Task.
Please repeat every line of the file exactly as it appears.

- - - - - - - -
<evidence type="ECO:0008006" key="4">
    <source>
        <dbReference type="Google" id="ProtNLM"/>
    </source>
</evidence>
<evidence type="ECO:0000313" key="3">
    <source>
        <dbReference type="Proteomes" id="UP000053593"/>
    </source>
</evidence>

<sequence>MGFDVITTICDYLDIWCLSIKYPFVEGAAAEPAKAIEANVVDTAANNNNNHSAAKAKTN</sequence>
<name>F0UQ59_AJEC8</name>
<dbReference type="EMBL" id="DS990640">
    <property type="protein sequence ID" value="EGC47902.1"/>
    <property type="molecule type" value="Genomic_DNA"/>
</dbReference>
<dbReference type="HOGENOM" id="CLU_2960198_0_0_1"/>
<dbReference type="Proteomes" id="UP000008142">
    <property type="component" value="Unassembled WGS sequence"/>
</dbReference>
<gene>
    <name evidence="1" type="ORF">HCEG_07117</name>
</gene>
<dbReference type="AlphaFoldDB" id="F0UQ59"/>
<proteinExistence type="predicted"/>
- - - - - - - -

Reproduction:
<evidence type="ECO:0008006" key="4">
    <source>
        <dbReference type="Google" id="ProtNLM"/>
    </source>
</evidence>
<evidence type="ECO:0000313" key="3">
    <source>
        <dbReference type="Proteomes" id="UP000053593"/>
    </source>
</evidence>

<sequence>MGFDVITTICDYLDIWCLSIKYPFVEGAAAEPAKAIEANVVDTAANNNNNHSAAKAKTN</sequence>
<name>F0UQ59_AJEC8</name>
<dbReference type="EMBL" id="DS990640">
    <property type="protein sequence ID" value="EGC47902.1"/>
    <property type="molecule type" value="Genomic_DNA"/>
</dbReference>
<dbReference type="HOGENOM" id="CLU_2960198_0_0_1"/>
<dbReference type="Proteomes" id="UP000008142">
    <property type="component" value="Unassembled WGS sequence"/>
</dbReference>
<gene>
    <name evidence="1" type="ORF">HCEG_07117</name>
</gene>
<dbReference type="AlphaFoldDB" id="F0UQ59"/>
<proteinExistence type="predicted"/>